A group dedicated to preserving the Colorado Taxpayer’s Bill of Rights (TABOR)* has joined dozens, if not hundreds of other conservative groups nationwide in thinking they may have been the victim of harassment by the Internal Revenue Service (IRS).
“The TABOR Foundation,” based in Lakewood, was already established with 501(c)3 status. However, in 2011, the Foundation decided to create a “parallel” 501(c)4 with the IRS. In contrast with 501(c)3 organizations, which are primarily restricted to issues education, 501(c)4 organizations can (generally speaking) participate in a wider range of political activity.
More than one year after filing their first documents to create the (c)4, the IRS sent a letter to The TABOR Foundation asking for additional information. The request contained fourteen numbered questions, many of those containing several subsets of questions.
Among the many questions asked in the letter were such items as:
“…please provide each [board officer’s] names and addresses of each individual’s employer/business, the nature of their employment/business…”
“Please provide copies of agendas and/or descriptions of topics covered at each of the organization’s general meetings and events since inception.”
“Please submit copies of all publications and/or advertising materials that have been distributed or will be distributed.”
Click here to see a full copy of the letter, which is also embedded at the end of this story.
Also interesting is the fact that the letter, although written in late February of 2012, asks the would-be foundation to submit advertising and publication expenses for the future calendar year of 2013.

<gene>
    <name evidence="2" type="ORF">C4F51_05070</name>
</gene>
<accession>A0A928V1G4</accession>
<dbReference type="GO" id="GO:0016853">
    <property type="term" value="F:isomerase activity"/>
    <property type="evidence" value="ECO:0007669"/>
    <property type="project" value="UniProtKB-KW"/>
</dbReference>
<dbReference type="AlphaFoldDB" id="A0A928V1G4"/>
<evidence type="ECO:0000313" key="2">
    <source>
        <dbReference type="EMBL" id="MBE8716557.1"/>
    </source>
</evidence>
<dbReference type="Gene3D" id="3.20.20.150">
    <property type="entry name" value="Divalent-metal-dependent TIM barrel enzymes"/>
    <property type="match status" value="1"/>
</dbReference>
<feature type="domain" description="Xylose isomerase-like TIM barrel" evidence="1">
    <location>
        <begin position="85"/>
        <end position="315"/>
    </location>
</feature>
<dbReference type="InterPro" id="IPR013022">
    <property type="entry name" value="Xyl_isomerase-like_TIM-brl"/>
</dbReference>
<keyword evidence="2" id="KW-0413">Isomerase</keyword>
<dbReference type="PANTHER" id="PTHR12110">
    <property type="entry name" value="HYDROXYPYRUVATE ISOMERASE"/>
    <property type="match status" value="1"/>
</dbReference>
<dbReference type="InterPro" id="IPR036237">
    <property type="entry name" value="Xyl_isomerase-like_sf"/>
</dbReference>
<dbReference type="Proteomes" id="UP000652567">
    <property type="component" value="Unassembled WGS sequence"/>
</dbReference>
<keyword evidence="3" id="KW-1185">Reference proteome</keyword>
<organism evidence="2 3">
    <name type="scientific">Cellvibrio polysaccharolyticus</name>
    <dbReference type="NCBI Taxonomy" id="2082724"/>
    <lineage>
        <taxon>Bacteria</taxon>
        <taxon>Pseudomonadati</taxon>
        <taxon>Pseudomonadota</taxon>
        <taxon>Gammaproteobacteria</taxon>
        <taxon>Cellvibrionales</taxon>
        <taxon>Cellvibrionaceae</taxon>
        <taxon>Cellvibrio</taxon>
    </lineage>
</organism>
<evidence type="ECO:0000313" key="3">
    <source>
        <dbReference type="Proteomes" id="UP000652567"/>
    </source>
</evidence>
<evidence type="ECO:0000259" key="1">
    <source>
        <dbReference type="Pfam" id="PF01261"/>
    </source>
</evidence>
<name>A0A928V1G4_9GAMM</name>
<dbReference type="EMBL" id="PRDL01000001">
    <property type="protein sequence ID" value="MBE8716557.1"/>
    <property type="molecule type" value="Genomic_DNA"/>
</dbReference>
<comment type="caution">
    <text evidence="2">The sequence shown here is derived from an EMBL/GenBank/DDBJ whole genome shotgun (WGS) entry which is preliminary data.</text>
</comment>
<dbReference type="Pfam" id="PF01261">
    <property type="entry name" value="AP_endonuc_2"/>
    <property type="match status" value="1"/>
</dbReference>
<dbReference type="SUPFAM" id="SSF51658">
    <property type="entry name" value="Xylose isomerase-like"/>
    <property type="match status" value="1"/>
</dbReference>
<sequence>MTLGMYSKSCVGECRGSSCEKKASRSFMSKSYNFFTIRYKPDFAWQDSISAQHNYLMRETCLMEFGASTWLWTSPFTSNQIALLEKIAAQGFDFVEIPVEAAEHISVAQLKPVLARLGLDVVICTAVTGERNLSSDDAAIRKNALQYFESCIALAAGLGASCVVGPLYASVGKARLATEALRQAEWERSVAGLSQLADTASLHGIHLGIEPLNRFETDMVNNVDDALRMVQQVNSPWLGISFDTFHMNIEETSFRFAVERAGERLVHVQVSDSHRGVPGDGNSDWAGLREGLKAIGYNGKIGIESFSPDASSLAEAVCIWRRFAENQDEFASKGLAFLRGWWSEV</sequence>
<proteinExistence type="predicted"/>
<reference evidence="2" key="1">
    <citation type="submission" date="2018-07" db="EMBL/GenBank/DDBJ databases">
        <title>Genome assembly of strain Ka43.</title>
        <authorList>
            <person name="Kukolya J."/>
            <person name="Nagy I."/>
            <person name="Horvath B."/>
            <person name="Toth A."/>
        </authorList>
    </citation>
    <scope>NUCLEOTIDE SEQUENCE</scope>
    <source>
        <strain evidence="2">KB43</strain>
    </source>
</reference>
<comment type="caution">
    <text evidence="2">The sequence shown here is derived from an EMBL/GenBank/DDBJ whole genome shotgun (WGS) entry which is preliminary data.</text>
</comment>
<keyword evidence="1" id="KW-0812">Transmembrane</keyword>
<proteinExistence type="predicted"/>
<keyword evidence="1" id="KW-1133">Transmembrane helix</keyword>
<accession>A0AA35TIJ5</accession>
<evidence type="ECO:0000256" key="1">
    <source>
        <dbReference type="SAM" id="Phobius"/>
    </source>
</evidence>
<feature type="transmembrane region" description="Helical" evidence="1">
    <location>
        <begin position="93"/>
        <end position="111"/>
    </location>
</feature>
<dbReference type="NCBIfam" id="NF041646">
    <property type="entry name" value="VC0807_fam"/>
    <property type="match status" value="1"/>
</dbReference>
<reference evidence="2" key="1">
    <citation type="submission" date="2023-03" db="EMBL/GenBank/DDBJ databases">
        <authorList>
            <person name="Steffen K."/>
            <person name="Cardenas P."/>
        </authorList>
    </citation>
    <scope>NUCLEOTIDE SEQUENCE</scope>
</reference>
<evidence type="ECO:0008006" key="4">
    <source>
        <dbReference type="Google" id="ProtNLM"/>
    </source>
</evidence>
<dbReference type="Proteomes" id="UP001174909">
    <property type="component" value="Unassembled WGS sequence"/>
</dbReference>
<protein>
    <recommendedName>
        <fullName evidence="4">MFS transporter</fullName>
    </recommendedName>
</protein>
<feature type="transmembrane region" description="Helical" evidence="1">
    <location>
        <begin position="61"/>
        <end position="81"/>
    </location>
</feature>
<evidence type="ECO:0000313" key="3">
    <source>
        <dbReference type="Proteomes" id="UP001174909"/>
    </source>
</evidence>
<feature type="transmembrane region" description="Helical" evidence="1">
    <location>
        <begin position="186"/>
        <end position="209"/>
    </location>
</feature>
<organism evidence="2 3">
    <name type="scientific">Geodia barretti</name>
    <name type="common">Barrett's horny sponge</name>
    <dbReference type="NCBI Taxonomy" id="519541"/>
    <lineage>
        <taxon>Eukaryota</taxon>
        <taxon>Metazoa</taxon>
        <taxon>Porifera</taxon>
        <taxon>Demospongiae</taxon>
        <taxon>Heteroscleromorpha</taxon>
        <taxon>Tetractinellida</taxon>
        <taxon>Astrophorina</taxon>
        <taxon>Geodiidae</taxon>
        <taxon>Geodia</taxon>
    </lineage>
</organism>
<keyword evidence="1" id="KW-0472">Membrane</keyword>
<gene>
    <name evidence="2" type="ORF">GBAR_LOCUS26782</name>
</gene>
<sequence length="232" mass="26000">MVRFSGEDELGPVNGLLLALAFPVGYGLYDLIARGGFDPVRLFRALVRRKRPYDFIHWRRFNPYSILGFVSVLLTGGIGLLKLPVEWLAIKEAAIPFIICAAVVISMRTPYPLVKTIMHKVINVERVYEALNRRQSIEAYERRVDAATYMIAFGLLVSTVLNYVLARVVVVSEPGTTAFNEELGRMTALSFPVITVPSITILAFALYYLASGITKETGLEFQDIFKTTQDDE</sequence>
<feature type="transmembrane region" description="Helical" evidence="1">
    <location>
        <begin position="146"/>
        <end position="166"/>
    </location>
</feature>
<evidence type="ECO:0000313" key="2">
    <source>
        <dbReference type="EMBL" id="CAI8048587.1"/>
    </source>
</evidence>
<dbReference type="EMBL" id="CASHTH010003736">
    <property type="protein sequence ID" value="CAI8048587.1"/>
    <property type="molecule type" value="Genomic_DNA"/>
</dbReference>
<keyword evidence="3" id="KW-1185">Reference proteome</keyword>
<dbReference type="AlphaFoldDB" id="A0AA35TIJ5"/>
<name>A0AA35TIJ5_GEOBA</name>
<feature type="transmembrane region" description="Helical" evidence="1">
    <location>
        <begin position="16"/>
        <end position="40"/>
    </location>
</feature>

In a strange sequence of events, the foundation’s application for creation of a (c)4 organization was denied by the IRS, then approved, only to once again have the approved application revoked.
Earlier this month, an IRS official admitted that the agency had unfairly singled out groups seeking tax exempt status with words like “Tea Party” or “Patriot” in the organization name. The revelation has now unfolded into a nationwide scandal, creating congressional hearings, and which promises similar action still yet to come.
As the investigation into the IRS continues, some personnel within the agency have maintained that any unfair or potentially illegal singling out of conservative groups stemmed from “rogue” agents in Cincinnati. However, if this request for additional information to be submitted to the IRS also constitutes harassment by the agency, then this letter would belie that claim because it originated with IRS agent Elizabeth Marquez from the Laguna Niguel office in California. The letter to “The TABOR Foundation/Committee” bears a strong resemblance to another letter agent Marquez also sent from Laguna Niguel to the “Patriots Educating Concerned Americans Now” applicants in Redding California, a letter obtained and published by the “American Center for Liberty and Justice.”
Initially, when receiving the IRS letter “request for additional information,” Bob Foland, Executive Director of “the Tabor Foundation” said he made half-hearted jokes that it felt as though the group’s application was being heavily scrutinized. “It wasn’t until this stuff came out in the last few weeks that we thought we might have been targeted,” Foland says. “[At the time] we just couldn’t understand why the IRS was asking us so many questions for an organization as small as ours.”
*End of Report*
Todd Shepherd is the investigative reporter for the Independence Institute in Denver, Colorado. He is also the founder and editor-in-chief of “CompleteColorado.com.” Send him tips at email@example.com.
*Disclosure – Shepherd is employed by the Independence Institute, which actively works to maintain the integrity of the Taxpayer’s Bill of Rights.